It’s quite expensive because it’s a technical product for biker, and I was wondering how much I’m gonna lose with Ebay…
This is mainly because they take a large portion of your overall sale. The more you earn from your sales. The more significant the proportion of their percentage will be. Hence, expanding your business on eBay does not become as profitable.
If you are wondering what the exact proportion they take from your sale is, then keep reading this guide. We talk about everything you need to know regarding how much eBay takes from a sale.
How Much eBay Takes from Sales
eBay takes a cut from your listings both pre and post-sale. However, for your initial listings, it will not charge you anything. Once you exceed a specific limit, you will need to start paying more. If you are wondering about the cost breakdown of eBay sales and planning to sell, here’s the cost breakdown that you should know about:
Initially, when you are setting up your store on eBay, you don’t need to pay any fee. However, once you start listing more than 250 products for sale on your website, you will need to pay an insertion fee of $0.35. This includes other exclusions, so this cost will probably add up.
Once you insert more products, this fee becomes non-refundable even if your item does not sell.
Final Value Fees
This is the amount that eBay takes from each sale. They will take a certain proportion from your overall sold item when you sell a product. And you don’t need to worry about any third-party processing fee either.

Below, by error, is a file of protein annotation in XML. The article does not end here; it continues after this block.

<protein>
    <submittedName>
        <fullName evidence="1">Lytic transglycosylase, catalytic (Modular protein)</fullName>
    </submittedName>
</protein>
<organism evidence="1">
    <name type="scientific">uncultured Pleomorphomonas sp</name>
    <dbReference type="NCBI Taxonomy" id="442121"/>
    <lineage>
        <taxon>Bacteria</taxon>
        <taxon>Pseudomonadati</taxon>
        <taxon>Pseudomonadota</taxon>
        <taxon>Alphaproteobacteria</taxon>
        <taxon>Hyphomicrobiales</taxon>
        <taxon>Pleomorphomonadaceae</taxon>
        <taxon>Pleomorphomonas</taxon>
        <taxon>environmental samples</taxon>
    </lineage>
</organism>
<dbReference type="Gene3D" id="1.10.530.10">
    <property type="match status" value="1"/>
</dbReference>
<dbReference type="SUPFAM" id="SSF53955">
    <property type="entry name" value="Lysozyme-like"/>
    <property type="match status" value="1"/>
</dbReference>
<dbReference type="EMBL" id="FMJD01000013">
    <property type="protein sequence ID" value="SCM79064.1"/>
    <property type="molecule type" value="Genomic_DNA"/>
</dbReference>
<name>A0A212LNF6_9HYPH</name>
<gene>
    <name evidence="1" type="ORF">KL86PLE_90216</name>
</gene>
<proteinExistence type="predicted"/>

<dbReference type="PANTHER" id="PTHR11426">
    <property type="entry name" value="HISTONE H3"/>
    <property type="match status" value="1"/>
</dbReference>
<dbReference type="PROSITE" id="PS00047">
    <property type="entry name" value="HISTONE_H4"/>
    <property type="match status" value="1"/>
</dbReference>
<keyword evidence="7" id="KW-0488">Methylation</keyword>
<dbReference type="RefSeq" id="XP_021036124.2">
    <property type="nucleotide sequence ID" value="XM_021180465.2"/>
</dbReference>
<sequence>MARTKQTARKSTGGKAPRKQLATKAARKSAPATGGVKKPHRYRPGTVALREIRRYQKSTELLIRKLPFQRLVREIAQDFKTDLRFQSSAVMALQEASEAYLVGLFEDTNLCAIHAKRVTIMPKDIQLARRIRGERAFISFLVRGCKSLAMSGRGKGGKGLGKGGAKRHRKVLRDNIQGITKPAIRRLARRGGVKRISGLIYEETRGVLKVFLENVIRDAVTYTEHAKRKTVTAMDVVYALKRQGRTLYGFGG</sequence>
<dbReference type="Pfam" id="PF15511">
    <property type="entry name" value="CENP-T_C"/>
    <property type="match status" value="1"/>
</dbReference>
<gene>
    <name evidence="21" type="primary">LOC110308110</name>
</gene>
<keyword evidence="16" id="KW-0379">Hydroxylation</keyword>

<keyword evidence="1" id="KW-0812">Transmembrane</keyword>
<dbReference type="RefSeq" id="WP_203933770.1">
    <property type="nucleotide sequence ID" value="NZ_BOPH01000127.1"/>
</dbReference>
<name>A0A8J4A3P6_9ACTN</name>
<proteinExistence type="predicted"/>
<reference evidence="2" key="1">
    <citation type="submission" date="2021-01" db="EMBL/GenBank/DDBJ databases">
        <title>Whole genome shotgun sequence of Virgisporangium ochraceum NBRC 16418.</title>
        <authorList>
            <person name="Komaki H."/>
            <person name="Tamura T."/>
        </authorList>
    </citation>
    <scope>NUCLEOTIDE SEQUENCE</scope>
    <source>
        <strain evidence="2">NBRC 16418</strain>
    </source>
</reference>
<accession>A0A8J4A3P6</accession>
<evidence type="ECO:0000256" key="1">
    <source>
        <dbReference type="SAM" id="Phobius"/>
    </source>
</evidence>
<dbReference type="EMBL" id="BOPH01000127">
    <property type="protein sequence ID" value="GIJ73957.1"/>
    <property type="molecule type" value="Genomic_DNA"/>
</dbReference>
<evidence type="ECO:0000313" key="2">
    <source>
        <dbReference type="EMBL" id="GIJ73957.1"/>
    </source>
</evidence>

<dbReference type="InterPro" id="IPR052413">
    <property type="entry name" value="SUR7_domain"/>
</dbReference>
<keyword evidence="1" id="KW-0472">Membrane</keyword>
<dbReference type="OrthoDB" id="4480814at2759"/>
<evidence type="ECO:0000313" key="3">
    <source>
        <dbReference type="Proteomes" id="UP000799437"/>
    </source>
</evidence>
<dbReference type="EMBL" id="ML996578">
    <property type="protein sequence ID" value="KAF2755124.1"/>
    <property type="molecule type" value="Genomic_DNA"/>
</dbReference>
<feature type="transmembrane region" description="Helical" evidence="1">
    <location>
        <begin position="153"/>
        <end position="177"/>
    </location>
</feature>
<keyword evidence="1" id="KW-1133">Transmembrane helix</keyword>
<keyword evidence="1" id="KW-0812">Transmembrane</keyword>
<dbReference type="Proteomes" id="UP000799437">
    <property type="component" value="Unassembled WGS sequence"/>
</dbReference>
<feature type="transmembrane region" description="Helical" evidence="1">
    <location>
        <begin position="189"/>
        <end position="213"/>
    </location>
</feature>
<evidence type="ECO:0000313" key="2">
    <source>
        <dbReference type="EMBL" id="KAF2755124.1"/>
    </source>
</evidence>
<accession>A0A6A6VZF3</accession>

The exact value of this fee entirely depends on the product itself, the category, and how much you are selling it for. Then, based on that, a certain percentage of the selling price is taken by eBay plus $0.30. The total value fee is calculated from the product’s price, including the shipping charges.
The final value for most categories on eBay is 12.9% of the overall sale price, but it can also be lower. However, it is believed that the average seller on the platform ends up having to pay 12-14% of the total sold item.
The listing fee, sales tax, and transfer fee are not included in eBay’s final fee percentage. If you have a significant commercial store on eBay or are considered a large seller, you might not need to pay that much.
The eBay charges can also vary very slightly depending on the category you are selling in, your listings, the size of your store, how long your items are taking to sell, and more. If your store is doing well, especially if your products are selling like hotcakes, you might not need to pay eBay that much as a seller.
All in all, the entire amount that eBay takes includes fees before selling the product and after-sale. The after-sale cut is typically a 12-14% proportion of the overall sale.